Bob Mckinnon, St. Joseph’s Class of 1961

Joey Smallwood had the piggery and we used to go up there and get on top of the pig hut and jump up and down until the pigs ran out. Then ....get this.... we would try and jump on there backs for a quick ride around the pen as they came out. What could have been more fun than running around a pig pen on the back of a big sow. I mean don't kids do this all the time for amusement????? I know there are guys on the american side who remember this.

Angus Taylor, Class of 1962

 

Angus' comments brings up an interesting topic. Where was the Smallwood piggery located? I seem to remember a building just off the north end of Foss Avenue that was called "Joey's piggery", where the land was cleared for the first attempt at a town, but later became vegetable gardens for local residents. I have also read that Joey's piggery was located on the RAF Side of the airport where the first terminal was located.

Jim Butler, Class of 1959

 

Jim, the location is a bit of a blur to me but it was up on the American side around where the RCAF base is located. The veg garden (I remember doing time there!) was just down from the base to the right.

Angus Taylor, Class of 1962

Angus Taylor thinks it was on the American side, but I'm sure that, unless there was more than one of them, it was on the Canadian side. You crossed the tracks at the end of Foss Ave. A gravel road took you to a piggery operated by Arthur Tulk. Cal Warren and I used to go there to watch them process pigs. A perpendicular gravel road ran parallel to the train tracks up to where the gardens were (in the direction of the new Gander). Dad had a garden lot there. This was where they first attempted to start the town. At the back of this was the Gully where I told you we went fishing. 

-

Bob Mckinnon, St. Joseph’s Class of 1961

 

The only piggery I remember is the one on the Canadian(?) side. It was almost next door to our kindergarden school. We used to go there sometimes. The other thing I remember about it is when the wind changed direction.

    Norman Hounsell, Class of 1960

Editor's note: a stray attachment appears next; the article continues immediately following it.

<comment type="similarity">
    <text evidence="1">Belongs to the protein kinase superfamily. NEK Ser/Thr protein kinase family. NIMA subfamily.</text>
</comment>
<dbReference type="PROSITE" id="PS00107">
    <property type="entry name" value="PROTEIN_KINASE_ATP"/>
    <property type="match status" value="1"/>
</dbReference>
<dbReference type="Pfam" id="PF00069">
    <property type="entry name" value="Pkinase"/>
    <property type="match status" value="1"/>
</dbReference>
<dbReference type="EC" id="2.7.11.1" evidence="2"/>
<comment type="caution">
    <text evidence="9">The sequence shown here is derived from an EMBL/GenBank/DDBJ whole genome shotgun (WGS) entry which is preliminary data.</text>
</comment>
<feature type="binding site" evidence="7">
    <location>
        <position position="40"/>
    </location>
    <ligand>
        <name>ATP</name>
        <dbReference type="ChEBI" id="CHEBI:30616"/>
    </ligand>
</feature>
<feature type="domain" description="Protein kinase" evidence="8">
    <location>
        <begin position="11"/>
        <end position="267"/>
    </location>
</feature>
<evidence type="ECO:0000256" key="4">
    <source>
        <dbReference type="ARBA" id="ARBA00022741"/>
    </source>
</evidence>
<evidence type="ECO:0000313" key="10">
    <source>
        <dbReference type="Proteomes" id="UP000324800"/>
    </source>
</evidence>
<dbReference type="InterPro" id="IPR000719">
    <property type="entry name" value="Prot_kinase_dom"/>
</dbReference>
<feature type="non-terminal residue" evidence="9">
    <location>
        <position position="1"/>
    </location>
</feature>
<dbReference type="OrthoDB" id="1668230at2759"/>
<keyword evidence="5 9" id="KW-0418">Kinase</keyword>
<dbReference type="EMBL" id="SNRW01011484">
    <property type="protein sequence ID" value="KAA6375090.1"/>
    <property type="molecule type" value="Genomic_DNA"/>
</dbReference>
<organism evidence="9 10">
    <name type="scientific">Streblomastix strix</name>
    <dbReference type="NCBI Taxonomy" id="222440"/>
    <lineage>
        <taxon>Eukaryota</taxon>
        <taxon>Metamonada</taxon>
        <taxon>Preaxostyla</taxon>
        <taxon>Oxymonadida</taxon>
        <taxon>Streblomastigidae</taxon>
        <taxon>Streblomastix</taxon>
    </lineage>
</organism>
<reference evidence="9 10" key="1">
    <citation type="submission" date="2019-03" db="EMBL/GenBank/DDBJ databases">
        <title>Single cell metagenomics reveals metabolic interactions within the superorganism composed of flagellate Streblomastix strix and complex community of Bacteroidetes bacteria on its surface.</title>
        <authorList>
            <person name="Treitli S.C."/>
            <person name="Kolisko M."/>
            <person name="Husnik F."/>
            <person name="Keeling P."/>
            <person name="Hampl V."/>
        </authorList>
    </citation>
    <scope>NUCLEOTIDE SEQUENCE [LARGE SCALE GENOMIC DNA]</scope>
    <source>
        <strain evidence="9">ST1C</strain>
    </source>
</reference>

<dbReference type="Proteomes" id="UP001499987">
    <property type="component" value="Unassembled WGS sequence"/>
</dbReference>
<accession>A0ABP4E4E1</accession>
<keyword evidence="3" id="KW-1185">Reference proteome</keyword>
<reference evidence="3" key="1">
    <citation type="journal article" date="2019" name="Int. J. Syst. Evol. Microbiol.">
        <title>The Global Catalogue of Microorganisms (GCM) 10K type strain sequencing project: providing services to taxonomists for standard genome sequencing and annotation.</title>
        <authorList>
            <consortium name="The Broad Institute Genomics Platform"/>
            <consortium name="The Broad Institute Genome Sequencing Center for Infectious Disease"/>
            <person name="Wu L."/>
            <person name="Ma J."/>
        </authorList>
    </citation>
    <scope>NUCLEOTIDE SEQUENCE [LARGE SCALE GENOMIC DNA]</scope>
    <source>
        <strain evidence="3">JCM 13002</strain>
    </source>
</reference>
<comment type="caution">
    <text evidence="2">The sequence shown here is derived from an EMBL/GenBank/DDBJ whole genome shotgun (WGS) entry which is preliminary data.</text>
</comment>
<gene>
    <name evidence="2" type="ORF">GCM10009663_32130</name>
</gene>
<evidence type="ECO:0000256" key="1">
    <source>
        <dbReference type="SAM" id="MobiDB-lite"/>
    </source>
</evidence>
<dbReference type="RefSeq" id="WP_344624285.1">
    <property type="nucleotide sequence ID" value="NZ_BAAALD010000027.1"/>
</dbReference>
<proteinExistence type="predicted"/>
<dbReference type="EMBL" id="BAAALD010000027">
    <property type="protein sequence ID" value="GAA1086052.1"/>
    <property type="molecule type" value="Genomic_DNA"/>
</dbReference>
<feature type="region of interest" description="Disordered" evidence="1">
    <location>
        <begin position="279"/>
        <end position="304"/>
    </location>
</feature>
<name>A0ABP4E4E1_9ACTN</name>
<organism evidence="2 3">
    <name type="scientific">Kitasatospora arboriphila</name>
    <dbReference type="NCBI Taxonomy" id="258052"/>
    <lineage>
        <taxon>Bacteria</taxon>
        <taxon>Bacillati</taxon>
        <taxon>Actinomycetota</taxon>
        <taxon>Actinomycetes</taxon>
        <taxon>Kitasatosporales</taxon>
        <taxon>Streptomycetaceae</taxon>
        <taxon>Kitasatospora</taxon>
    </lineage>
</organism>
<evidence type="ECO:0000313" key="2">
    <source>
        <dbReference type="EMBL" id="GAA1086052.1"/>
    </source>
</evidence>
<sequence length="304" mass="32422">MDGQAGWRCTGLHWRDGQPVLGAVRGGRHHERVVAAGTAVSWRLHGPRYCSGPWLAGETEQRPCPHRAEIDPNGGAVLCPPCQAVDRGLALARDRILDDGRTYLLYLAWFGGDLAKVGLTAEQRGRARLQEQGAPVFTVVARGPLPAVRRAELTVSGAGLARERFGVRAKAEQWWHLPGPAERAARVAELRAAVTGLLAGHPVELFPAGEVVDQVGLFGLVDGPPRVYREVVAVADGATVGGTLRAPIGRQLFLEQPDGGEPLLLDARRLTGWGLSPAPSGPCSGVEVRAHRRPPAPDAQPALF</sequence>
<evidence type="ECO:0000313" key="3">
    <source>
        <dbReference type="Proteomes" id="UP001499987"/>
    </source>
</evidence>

Are you talking about Tulk's piggery west of Gander? If so, Arthur Tulk and his sister went to our school, and Art was in the same class as me. Art drowned trying to save his sister when the railing of a bridge broke while they were leaning on it. I don't  know if his sister survived or not.

Dennis Pritchett, Class of 1962

 

I have checked the piggery business with an expert on the geography of Gander, namely my father, Calvin. There were in fact 2 piggeries in Gander.  The one called the "RCAF piggery"  was the deal operated by Arthur Tulk, located  across the railway tracks just north of the end of Fosse Avenue and just west of the diesel plant. Joey  had little or nothing to do with this one.

Joey's piggery, known as the "RAF piggery", was near Hangers 21-22  (which became the Terminal Bldg). Taking as a reference the y-junction of the road that went to Hanger 21 and the road to Deadman's Pond, Joey's piggery was about 400-600 feet along the road towards the pond. It was on the north side of the road, in the woods, up a short trail. Seepage of  creepy stuff into the water table and eventually to Deadman's Pond was obviously not a problem in those days!

There was no piggery on the Airforce side.  However there a site just as  good as a piggery for digging worms and could easily be confused with one. It was near the site of the MacNamara crusher, where there was a small wartime and slightly post-war residence area which had its own dump site. This was  a short ways off the south end of old runway  27-09. The worms there were as big a trout!

 Bob Pelley, Class of 1962.

 

When everybody moved to the new Town of Gander, the Tulk piggery moved out off the Transcanada going towards Twin Ponds. This is the piggery that Denny Pritchett was talking about.

- Bob Mckinnon, St. Joseph’s Class of 1961

 

There you have it! The history of piggeries in Gander!

Well, I did start this by saying it was a bit of a blur in my memory and thanks for bringing it in focus. It must have been the Tulk piggery that I was referring to. Probably a stop off on our way to or from the Star theatre!

Angus Taylor, Class of 1962

 

Thanks guys, this has been a lot of fun!!

 

OK folks, is that about it on the piggeries in Gander? Are we straight on that. Just an aside, we think that Angus used to drop by after the movies with his date, but that cannot be confirmed. Just Kidding!!! Seriously, next time lets add to some of the Joey Smallwood stories that I have received form classmates over the last week. This should be another great topic. Why not share yours by emailing me at faye@villagereporter.com